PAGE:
Werkleitz, Live 2004
The music industry is one of the fiercest advocates of the targeted criminalisation of an evolving culture of distributing cultural products for free on the Internet. The question in this context is whether a cultural product, for instance “Madonna” by Madonna, could have been created on her own, or if the millions of “Madonna” listeners weren’t also required to make “Madonna” out of female singer; whether it isn’t the case that in the music industry (not in music) it takes a large number of people who jointly produce the product (this is an argument of Erik Stein, one of the panelists at the Werkleitz Biennale).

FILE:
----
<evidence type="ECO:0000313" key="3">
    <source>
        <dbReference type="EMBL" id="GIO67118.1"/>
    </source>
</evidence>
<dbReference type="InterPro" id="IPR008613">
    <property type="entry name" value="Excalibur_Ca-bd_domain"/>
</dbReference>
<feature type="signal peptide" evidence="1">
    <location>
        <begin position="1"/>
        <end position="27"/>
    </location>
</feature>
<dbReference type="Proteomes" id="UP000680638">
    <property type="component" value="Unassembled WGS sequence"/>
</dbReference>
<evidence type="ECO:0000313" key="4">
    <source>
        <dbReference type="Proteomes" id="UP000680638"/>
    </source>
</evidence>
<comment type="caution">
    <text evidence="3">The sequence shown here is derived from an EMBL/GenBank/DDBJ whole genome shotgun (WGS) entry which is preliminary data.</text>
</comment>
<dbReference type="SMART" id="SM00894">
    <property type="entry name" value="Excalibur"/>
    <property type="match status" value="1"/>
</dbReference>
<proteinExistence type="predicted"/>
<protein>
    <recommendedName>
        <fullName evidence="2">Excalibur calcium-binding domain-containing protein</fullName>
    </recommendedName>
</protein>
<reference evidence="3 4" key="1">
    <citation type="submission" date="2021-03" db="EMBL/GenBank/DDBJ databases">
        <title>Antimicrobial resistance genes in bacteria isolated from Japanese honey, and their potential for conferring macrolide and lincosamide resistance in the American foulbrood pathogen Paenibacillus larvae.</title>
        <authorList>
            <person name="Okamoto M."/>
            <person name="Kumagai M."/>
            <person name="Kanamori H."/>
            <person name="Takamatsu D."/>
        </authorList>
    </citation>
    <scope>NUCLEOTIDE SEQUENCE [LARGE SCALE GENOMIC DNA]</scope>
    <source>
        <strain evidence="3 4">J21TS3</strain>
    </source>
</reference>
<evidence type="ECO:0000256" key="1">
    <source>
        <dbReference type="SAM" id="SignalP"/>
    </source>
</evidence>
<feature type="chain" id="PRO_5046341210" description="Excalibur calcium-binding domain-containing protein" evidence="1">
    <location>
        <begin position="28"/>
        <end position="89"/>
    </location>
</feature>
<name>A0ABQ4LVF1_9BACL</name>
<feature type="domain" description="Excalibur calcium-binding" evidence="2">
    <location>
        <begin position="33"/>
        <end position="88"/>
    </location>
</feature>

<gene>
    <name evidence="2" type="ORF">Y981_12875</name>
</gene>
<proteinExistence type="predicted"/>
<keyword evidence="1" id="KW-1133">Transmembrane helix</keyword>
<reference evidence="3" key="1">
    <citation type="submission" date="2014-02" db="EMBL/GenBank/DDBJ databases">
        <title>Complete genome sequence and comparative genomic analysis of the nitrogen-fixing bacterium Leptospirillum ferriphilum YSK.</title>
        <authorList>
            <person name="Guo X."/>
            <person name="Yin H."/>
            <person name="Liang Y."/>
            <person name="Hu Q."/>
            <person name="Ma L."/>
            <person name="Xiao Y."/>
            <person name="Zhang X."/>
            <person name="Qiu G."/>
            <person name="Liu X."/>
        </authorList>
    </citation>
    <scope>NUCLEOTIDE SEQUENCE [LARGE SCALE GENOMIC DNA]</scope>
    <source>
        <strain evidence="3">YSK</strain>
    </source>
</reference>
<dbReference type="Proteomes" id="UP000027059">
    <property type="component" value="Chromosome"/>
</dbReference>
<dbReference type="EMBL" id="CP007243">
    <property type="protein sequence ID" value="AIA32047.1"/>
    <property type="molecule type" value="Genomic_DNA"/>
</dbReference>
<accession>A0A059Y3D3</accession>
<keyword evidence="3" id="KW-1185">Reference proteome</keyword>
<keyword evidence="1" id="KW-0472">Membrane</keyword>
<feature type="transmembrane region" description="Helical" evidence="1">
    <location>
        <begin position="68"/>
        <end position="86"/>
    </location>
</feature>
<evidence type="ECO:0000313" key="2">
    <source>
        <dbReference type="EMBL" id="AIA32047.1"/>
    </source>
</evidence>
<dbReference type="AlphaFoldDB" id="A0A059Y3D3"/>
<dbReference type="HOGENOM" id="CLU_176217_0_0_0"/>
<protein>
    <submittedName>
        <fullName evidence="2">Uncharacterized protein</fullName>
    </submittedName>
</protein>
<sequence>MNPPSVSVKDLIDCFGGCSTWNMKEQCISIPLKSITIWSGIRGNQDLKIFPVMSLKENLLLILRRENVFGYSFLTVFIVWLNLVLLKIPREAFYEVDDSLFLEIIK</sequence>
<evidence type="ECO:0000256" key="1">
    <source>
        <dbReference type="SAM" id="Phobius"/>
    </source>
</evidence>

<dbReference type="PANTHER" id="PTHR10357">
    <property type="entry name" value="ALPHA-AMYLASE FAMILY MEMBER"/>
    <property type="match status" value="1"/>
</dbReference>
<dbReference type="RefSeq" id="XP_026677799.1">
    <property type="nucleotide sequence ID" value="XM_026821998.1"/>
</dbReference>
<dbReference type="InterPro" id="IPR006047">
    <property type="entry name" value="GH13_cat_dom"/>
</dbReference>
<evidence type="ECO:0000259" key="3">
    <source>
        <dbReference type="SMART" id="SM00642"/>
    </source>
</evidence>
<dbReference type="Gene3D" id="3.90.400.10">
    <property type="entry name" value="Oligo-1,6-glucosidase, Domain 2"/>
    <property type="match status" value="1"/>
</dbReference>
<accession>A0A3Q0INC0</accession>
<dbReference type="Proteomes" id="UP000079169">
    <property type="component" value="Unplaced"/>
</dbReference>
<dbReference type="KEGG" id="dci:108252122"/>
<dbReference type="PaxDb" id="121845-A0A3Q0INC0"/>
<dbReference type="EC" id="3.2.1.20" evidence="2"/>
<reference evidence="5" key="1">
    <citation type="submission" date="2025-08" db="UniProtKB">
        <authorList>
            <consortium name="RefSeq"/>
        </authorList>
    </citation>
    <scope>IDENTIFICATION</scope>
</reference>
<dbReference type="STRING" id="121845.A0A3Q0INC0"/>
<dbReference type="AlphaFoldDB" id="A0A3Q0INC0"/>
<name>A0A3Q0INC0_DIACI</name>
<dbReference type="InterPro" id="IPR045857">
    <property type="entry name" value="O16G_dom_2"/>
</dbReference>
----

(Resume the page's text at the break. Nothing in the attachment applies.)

In his performances, William Hunt takes some of these collectively produced songs, songs of love claiming universal validity, like the ones sung by “Atomic Kitten”, and places them in a further figure of the music industry: that of the male singer-songwriter.
Next to the performance, there will be other paraphernalia of the music business like the fan T-shirt; commodities, then, through which such collectively created figures are produced, but that in the case of the figure constructed by William Hunt no one needs.